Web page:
Contemporary Tamil cinema and
its departure from the mainstream:
Manusangada/Cry Humanity
and To Let

by Swarnavel Eswaran

Tamil cinema and its discontents

Tamil-language cinema during the 1970s had little art cinema or a parallel cinema movement as occurred in Malayalam or Kannada. While Telugu-language cinema, the other major film industry in South India, has had occasional art films by famous directors—like Oka Oori Katha (The Marginal Ones, dir. Mrinal Sen, 1977), Anugraham (Grace, dir. Shyam Benegal, 1978), which was simultaneously made in Hindi as Kondura, Maa Bhoomi (Our Land, dir. Goutam Ghose, 1979), Daasi (The Courtesan, dir. B. Narsing Rao, 1988), and Matti Manushulu (Mud People, dir. B. Narsing Rao, 1990)—Tamil cinema still lacks the aura of such art cinema legends. Even though the iconic John Abraham made his film Agraharathil Kazhuthai (Donkey in a Brahmin Village, 1977) in Tamil, it was not enough to deflect criticism regarding the lack of seriousness in Tamil film. There’s also been occasional experimentation within the mainstream, as seen in Tamil films like Andha Naal (That Day, dir. S. Balachandar, 1954), and in that middle-of-the-road cinema between the arthouse and the mainstream, like Uthiripookkal (Strewn Flowers, dir. J. Mahendran, 1979). However, particularly in the last two years, a more consistent effort at challenging the norms of mainstream cinema could be perceived in the films of Amshan Kumar (Manusangada), Ra. Chezhiyan (To Let), and Lenin Bharathi (Merku Thodarchimalai/Western Ghats, 2018). The first two of these films are closely examined here. In spite of a popular Tamil saying, “Thani maram thoppagaathu/A single tree cannot be considered as a grove,” these two films point to a hopeful beginning of a more serious, parallel Tamil cinema.   

Tamil cinema usually incorporates the popular narratives interspersed with song sequences. Some experiments have gone on within this tradition, and certain decades have been distinct. For instance, in the 1970s, Tamil cinema broke the shackles of the studio system and moved outdoors, particularly to actual locales in villages, in order to realistically narrate the predicament of people living away from the capital city of Madras (now known as Chennai). Filmed locales also moved away from artificially constructed village sets in places like Kundrathur in the outskirts of the city, the headquarters of many of the significant studios and the South Indian film industry. Still, serious film critics during the 1970s castigated Tamil cinema for its lack of investment in an alternative cinema. For instance, Chidanand Das Gupta writes,

“In spite of the brief promise held out by the powerful if literary work of writer D. Jayakantan more than a decade ago (Unnaipol Oruvan, Someone Like You, 1966), the Tamil cinema has failed to throw up any major talent or movement outside of the commercial cinema whose mores, if anything, are worse than those of Bombay. With taxes rationalized by a film actor chief minister, the commercial cinema is burgeoning, its success preventing the emergence of any counterforce. In the remaining South Indian language of Telegu, the only notable work, in spite of governmental incentives, has been that of outsiders Mrinal Sen and Shyam Benegal.”[1] [open endnotes in new window]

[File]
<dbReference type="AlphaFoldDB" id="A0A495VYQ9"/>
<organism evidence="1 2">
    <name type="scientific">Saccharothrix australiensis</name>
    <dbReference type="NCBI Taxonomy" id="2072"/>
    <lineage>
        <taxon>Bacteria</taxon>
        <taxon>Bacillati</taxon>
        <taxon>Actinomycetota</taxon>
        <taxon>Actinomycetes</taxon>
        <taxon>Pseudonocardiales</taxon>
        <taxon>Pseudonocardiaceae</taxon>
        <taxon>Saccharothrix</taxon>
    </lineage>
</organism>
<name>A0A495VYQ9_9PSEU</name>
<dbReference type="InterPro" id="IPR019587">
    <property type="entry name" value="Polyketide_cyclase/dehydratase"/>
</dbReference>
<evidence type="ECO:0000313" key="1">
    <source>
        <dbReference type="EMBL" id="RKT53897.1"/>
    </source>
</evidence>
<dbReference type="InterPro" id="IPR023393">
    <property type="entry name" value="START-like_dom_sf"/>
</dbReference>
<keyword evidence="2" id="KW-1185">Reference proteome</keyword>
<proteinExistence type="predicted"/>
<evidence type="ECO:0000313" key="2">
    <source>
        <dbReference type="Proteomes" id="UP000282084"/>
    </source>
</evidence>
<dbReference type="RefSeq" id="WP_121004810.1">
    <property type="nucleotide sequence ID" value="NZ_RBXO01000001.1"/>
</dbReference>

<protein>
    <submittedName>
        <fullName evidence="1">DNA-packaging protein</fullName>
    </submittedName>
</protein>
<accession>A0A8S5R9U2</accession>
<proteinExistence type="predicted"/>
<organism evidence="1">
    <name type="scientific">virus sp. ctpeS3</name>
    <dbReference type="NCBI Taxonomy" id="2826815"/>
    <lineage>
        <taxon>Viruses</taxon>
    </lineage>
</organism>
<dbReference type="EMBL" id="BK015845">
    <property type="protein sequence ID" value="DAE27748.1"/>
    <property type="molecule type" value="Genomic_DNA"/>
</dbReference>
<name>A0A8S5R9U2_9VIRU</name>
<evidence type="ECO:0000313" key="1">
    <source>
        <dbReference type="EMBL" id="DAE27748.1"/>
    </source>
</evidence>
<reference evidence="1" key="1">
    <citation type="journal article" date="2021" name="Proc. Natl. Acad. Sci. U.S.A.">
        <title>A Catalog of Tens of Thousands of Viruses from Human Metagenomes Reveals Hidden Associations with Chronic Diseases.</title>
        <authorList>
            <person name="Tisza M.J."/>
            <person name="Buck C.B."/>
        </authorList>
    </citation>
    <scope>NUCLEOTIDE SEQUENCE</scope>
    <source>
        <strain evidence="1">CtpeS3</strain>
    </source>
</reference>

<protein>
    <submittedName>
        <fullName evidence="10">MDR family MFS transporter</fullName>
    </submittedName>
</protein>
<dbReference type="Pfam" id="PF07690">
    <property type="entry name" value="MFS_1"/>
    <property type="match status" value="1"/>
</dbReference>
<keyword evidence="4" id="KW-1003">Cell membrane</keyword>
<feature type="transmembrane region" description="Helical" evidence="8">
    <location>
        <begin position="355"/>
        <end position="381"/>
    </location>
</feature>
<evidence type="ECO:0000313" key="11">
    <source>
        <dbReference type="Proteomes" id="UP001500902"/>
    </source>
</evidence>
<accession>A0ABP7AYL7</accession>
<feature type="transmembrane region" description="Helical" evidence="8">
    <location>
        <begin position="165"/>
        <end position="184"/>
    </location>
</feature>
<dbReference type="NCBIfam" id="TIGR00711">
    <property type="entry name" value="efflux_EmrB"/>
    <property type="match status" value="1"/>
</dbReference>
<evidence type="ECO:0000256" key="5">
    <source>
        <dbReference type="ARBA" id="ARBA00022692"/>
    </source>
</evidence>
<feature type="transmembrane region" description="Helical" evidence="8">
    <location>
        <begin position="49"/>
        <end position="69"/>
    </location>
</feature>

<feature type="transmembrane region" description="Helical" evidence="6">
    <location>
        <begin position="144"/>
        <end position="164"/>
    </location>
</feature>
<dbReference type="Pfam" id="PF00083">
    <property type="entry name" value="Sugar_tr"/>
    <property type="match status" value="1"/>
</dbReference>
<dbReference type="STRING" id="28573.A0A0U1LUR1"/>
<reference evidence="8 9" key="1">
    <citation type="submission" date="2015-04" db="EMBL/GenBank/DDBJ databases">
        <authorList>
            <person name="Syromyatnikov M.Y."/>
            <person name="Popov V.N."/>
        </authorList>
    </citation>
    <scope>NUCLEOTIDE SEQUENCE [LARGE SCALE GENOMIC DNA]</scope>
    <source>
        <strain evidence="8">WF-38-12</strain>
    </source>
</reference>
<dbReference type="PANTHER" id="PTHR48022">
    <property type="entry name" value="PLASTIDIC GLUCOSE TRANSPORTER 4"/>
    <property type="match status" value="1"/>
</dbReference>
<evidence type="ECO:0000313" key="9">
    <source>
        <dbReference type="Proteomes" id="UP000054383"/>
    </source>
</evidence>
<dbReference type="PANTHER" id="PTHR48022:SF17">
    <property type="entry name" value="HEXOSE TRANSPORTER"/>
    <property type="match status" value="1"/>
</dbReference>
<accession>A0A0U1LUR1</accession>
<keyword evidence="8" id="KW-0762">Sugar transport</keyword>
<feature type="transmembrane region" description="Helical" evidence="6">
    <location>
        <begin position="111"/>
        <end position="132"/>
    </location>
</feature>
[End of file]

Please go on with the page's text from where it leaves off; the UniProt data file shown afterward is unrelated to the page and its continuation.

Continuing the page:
When Das Gupta wrote this in 1980, he is referring to the state of Tamilnadu’s iconic film star MGR (M.G. Ramachandran) who became its Chief Minister in July 1977. Unlike the neighboring state of Karnataka, which gave subsidies to and helped small budget productions, Tamilnadu’s restructuring of the entertainment tax and other concessions favored commercial cinema, which drew large audiences, rather than small budget productions, which had little entertainment value and ran in smaller theaters. Also, Das Gupta points to the literary nature of supposedly “different” Tamil films like Sila Nerangalil Sila Manithargal (Some People Sometimes, dir. A. Bhimsingh, 1976), which was an adaptation of the well-known Tamil writer Jayakanthan’s novel of the same name. In that case, Tamil cinema historian Theodore S. Baskaran criticized the verbose nature of the film.[2] And he has repeatedly pointed to Tamil cinema’s failure to develop a visual narrative style, a problem from its very beginnings when it was inspired by Parsi drama.[3]

Similarly, Tamil’s celebrated painter Marudu Trotsky notes how filmmakers’ reliance till the mid-1930s on studios in the state of Maharashtra due to the lack of studios in Tamilnadu’s capital Madras (Chennai) led to the influence of the ornate mythology-inflected painting style of Marathi cinema—for instance, as reflected in the Indian cinema pioneer Dadasaheb Phalke’s films, India’s first film Raja Harischandra (1913) and Kaliya Mardhan (Krishna’s Childhood, 1919), among others. According to Trotsky, this trend in Tamil cinema during its early decades has had a lasting impact and has led to the disavowal of the specificity of Tamil culture. This artificiality went on till the mid-1970s when the film society movement brought more awareness about using an aesthetics of realism and depicting an ethnography of communities of people on the social fringes.[4]

Critics like Das Gupta were also responsible for projecting Indian art cinemas in festival circuits abroad, such as the revered Pather Panchali (Song of the Road, dir. Satyajit Ray, 1955). Ironically, this international exposure to art cinema rendered Indian popular cinema less visible outside India, at least till the 1980s. Later, when Indian cinema studies flourished in Western academia, many eminent scholars from the late 1990s on were then invested in recovering the centrality of Hindi popular cinema. Only recently do we see India's regional cinemas, like Tamil, Marathi, and Bengali, etc., getting scholarly attention. But if you look at the international film festivals, Tamil cinema was literally absent during the critical period of the 1970s. This became important in terms of subsequent film studies because for scholars like Aruna Vasudev the 70s was the period of a “New Indian Cinema,” that is, the Indian art film that challenged a cliched and stereotypical mainstream product. To many film scholars, New Indian Cinema means the rise of a new, parallel cinema with new aesthetics, as seen in the work of filmmakers like Shyam Benegal, Mani Kaul, Kumar Shahani, and Adoor Gopalakrishnan.[5]